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It is vital to the success of every business that it recruits the best possible staff, and deals with the recruitment process lawfully and fairly. However, many businesses still fail to plan and organise their recruitment process formally or effectively. Failing to deal with this matter in a planned, structured manner often leads to businesses facing claims against them in the Employment Tribunals, as well as recruiting unsuitable or poor candidates.   
Naturally the approach to recruitment should be adapted to the size, resources, and needs of the business. In addition, the level of seniority and responsibility attached to the job in question should affect the recruitment process adopted.
A number of issues must be considered in the recruitment of any employee in any business. Employers need to be aware of the risks of claims being brought against them if the recruitment process is found to have resulted in unlawful Discrimination against any job candidate. This is a factor to be considered throughout the recruitment process, from advertising the position, to the  methods and basis of selection, interview techniques and questions, to the terms that are offered with the job.
Getting the content of the job advert correct is essential, but employers should avoid making assumptions about the type of candidate that should apply. Therefore, in order to avoid claims of Age Discrimination, the job advert should not specify a preferred or expected age for candidates. So, phrases like, “seeking a mature person”, and “seeking a young and dynamic person” should be avoided. Similarly, stating that you are looking for applications specifically from men, or from women should be avoided, or there will be a significant risk of facing a Sex Discrimination claim.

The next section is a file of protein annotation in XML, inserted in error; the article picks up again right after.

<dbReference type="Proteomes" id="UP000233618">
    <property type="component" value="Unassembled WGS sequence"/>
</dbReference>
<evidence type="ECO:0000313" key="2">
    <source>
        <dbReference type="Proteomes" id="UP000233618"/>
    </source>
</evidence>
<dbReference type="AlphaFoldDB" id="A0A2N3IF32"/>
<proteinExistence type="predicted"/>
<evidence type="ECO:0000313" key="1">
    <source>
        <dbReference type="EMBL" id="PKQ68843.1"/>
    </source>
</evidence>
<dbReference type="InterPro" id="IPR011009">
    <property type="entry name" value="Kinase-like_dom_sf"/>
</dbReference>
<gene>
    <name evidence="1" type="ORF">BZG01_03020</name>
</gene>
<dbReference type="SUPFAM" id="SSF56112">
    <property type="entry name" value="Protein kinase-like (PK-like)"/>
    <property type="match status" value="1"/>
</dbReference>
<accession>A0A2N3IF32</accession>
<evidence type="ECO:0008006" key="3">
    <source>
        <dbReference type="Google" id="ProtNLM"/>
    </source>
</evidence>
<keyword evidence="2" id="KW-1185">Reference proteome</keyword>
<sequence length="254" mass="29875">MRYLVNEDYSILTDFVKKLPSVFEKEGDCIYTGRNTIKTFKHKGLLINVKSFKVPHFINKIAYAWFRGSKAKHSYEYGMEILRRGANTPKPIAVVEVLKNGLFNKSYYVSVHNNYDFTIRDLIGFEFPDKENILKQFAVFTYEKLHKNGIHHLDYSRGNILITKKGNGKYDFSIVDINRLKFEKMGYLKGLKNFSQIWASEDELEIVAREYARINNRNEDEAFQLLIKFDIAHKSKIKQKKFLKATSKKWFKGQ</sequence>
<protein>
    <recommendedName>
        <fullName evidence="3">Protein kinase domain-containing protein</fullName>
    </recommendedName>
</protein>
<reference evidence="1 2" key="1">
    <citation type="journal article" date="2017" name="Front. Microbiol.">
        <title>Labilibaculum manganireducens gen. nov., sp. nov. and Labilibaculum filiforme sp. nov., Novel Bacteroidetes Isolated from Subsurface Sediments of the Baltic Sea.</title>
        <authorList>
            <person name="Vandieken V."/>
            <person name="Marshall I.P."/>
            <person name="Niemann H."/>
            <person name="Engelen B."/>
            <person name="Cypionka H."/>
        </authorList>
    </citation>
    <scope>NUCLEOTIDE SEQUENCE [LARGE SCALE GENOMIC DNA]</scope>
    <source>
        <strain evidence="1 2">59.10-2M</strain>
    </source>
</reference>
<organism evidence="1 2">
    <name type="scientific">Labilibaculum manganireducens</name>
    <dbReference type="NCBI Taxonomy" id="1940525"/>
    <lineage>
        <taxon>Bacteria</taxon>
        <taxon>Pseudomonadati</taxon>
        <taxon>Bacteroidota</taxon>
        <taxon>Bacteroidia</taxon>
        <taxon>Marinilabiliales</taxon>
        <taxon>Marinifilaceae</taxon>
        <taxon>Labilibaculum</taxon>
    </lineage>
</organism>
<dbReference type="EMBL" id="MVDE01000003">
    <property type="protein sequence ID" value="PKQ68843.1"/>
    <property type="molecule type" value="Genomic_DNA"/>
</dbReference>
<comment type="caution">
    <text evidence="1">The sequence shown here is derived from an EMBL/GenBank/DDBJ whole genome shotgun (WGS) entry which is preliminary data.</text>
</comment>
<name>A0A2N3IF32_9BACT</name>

In order to avoid the risk of breaching the provisions of the Rehabilitation of Offenders Act, job applications should not ask the candidate to disclose any “Spent Convictions”, unless the job being recruited to is exempt from that legislation.
Interview questions should be carefully considered, and focus on the skills and qualifications actually required in the job that is being recruited to. Questions about a candidate’s intentions on having children are unlikely to be relevant, and may lead to an allegation of sex discrimination.
Questions about a person’s disability may lead to a claim of Disability Discrimination, unless it can be shown to be directly relevant- for example in discussing what adjustments to the workplace or work practices may be required to enable that person to meet the requirements of the job in question.
The issues listed above highlight the need to structure the whole recruitment process fairly and properly, in order to focus on the specific requirements of the job in question, and the skills and qualifications required from the ideal candidate. Having and properly implementing a Recruitment Policy and Procedure (see PAYG Document), should help an employer to focus on the real needs and requirements of the role being recruited to, as well as reducing its risks of litigation form unsuccessful candidates .


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